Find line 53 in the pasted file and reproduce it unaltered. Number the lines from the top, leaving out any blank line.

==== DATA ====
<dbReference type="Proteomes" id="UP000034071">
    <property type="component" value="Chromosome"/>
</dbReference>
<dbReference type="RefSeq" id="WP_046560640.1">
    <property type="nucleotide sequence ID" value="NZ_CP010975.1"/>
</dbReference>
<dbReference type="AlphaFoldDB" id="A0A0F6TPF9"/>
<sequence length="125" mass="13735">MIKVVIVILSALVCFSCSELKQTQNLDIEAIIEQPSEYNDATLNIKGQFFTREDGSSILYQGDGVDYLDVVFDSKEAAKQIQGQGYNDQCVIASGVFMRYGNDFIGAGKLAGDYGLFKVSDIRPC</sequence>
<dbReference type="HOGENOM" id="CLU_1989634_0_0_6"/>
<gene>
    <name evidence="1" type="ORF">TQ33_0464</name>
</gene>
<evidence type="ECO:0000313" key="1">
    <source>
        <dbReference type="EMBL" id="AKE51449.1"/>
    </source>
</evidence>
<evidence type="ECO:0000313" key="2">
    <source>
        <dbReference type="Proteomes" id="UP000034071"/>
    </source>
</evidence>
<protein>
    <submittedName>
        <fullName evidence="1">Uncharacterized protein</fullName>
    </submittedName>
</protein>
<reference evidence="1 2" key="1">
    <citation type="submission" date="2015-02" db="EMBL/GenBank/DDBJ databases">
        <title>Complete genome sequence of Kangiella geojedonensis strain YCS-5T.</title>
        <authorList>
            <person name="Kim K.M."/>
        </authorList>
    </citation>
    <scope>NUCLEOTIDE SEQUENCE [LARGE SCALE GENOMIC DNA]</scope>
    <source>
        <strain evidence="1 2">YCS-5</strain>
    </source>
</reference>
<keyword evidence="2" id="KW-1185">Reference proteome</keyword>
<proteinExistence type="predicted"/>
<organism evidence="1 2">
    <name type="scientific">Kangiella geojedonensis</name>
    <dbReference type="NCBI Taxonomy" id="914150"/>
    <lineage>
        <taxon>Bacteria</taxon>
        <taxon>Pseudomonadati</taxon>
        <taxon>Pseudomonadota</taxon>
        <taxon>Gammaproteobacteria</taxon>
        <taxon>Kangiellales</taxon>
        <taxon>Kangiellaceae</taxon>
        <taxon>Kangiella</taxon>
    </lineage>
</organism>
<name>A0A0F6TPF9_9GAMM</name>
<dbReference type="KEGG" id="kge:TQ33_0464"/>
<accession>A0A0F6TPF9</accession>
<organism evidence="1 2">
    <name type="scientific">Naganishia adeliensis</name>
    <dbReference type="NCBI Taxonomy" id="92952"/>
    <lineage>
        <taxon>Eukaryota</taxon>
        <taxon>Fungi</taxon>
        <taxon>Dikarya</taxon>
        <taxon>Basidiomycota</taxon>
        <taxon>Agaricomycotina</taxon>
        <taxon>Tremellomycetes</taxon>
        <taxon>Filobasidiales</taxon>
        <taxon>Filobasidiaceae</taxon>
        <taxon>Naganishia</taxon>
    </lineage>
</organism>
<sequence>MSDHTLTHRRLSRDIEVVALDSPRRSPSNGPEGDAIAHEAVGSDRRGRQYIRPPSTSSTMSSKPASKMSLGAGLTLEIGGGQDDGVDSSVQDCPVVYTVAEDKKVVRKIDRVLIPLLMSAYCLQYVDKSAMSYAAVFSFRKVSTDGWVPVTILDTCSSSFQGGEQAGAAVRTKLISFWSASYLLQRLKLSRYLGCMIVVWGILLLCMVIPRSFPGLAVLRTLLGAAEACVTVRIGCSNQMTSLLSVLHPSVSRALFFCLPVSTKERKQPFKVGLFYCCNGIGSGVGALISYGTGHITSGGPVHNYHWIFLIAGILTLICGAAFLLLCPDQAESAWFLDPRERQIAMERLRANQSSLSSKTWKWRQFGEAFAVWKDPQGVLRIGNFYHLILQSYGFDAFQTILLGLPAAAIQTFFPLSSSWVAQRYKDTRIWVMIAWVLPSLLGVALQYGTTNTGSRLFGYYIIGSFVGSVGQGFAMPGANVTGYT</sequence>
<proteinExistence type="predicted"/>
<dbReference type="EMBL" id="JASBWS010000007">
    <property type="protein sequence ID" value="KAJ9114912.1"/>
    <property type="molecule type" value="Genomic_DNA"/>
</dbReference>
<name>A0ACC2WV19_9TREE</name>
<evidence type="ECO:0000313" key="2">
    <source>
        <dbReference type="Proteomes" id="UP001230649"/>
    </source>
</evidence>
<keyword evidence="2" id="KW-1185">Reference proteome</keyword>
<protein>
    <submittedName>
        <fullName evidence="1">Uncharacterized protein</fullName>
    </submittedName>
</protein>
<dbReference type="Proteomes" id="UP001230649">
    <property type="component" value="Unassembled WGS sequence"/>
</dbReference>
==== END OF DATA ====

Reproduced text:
    </lineage>